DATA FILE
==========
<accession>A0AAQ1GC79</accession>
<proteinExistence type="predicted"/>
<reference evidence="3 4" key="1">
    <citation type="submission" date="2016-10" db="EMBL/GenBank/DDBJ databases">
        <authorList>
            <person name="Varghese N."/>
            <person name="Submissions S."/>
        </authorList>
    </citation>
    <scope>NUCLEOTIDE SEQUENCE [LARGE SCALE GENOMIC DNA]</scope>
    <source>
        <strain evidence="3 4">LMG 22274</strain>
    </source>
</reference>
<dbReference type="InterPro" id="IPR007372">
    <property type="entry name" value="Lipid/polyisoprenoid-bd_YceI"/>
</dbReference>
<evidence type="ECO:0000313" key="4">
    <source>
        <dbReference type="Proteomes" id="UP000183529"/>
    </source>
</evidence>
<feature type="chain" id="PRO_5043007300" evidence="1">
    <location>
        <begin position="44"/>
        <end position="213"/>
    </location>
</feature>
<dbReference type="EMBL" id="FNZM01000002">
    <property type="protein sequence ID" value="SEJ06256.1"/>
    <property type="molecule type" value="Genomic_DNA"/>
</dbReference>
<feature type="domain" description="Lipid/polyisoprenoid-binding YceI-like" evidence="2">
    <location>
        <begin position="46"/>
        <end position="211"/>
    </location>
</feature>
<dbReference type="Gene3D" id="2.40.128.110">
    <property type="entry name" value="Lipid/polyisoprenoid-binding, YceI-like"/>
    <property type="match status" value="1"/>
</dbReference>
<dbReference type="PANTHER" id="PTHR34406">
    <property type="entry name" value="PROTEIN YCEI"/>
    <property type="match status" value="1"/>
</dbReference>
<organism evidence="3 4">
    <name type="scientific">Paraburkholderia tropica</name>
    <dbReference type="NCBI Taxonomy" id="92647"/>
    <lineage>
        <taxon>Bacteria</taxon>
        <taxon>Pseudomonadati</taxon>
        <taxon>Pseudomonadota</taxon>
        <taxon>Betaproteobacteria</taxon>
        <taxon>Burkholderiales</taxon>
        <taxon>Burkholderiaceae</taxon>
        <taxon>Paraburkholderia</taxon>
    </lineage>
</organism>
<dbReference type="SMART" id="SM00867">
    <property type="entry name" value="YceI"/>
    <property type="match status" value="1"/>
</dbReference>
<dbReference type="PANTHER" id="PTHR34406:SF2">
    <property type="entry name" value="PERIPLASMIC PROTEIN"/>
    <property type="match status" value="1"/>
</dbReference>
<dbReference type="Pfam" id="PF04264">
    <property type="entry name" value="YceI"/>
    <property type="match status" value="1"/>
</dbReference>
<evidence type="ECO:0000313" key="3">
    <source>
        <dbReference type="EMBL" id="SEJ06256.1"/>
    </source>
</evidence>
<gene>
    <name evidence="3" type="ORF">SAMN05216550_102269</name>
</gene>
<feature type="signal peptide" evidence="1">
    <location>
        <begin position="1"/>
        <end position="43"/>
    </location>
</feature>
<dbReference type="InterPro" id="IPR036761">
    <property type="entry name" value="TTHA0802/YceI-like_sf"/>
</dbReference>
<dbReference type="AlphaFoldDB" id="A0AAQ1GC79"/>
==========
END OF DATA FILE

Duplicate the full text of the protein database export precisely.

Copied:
<accession>A0AAQ1GC79</accession>
<proteinExistence type="predicted"/>
<reference evidence="3 4" key="1">
    <citation type="submission" date="2016-10" db="EMBL/GenBank/DDBJ databases">
        <authorList>
            <person name="Varghese N."/>
            <person name="Submissions S."/>
        </authorList>
    </citation>
    <scope>NUCLEOTIDE SEQUENCE [LARGE SCALE GENOMIC DNA]</scope>
    <source>
        <strain evidence="3 4">LMG 22274</strain>
    </source>
</reference>
<dbReference type="InterPro" id="IPR007372">
    <property type="entry name" value="Lipid/polyisoprenoid-bd_YceI"/>
</dbReference>
<evidence type="ECO:0000313" key="4">
    <source>
        <dbReference type="Proteomes" id="UP000183529"/>
    </source>
</evidence>
<feature type="chain" id="PRO_5043007300" evidence="1">
    <location>
        <begin position="44"/>
        <end position="213"/>
    </location>
</feature>
<dbReference type="EMBL" id="FNZM01000002">
    <property type="protein sequence ID" value="SEJ06256.1"/>
    <property type="molecule type" value="Genomic_DNA"/>
</dbReference>
<feature type="domain" description="Lipid/polyisoprenoid-binding YceI-like" evidence="2">
    <location>
        <begin position="46"/>
        <end position="211"/>
    </location>
</feature>
<dbReference type="Gene3D" id="2.40.128.110">
    <property type="entry name" value="Lipid/polyisoprenoid-binding, YceI-like"/>
    <property type="match status" value="1"/>
</dbReference>
<dbReference type="PANTHER" id="PTHR34406">
    <property type="entry name" value="PROTEIN YCEI"/>
    <property type="match status" value="1"/>
</dbReference>
<organism evidence="3 4">
    <name type="scientific">Paraburkholderia tropica</name>
    <dbReference type="NCBI Taxonomy" id="92647"/>
    <lineage>
        <taxon>Bacteria</taxon>
        <taxon>Pseudomonadati</taxon>
        <taxon>Pseudomonadota</taxon>
        <taxon>Betaproteobacteria</taxon>
        <taxon>Burkholderiales</taxon>
        <taxon>Burkholderiaceae</taxon>
        <taxon>Paraburkholderia</taxon>
    </lineage>
</organism>
<dbReference type="SMART" id="SM00867">
    <property type="entry name" value="YceI"/>
    <property type="match status" value="1"/>
</dbReference>
<dbReference type="PANTHER" id="PTHR34406:SF2">
    <property type="entry name" value="PERIPLASMIC PROTEIN"/>
    <property type="match status" value="1"/>
</dbReference>
<dbReference type="Pfam" id="PF04264">
    <property type="entry name" value="YceI"/>
    <property type="match status" value="1"/>
</dbReference>
<evidence type="ECO:0000313" key="3">
    <source>
        <dbReference type="EMBL" id="SEJ06256.1"/>
    </source>
</evidence>
<gene>
    <name evidence="3" type="ORF">SAMN05216550_102269</name>
</gene>
<feature type="signal peptide" evidence="1">
    <location>
        <begin position="1"/>
        <end position="43"/>
    </location>
</feature>
<dbReference type="InterPro" id="IPR036761">
    <property type="entry name" value="TTHA0802/YceI-like_sf"/>
</dbReference>
<dbReference type="AlphaFoldDB" id="A0AAQ1GC79"/>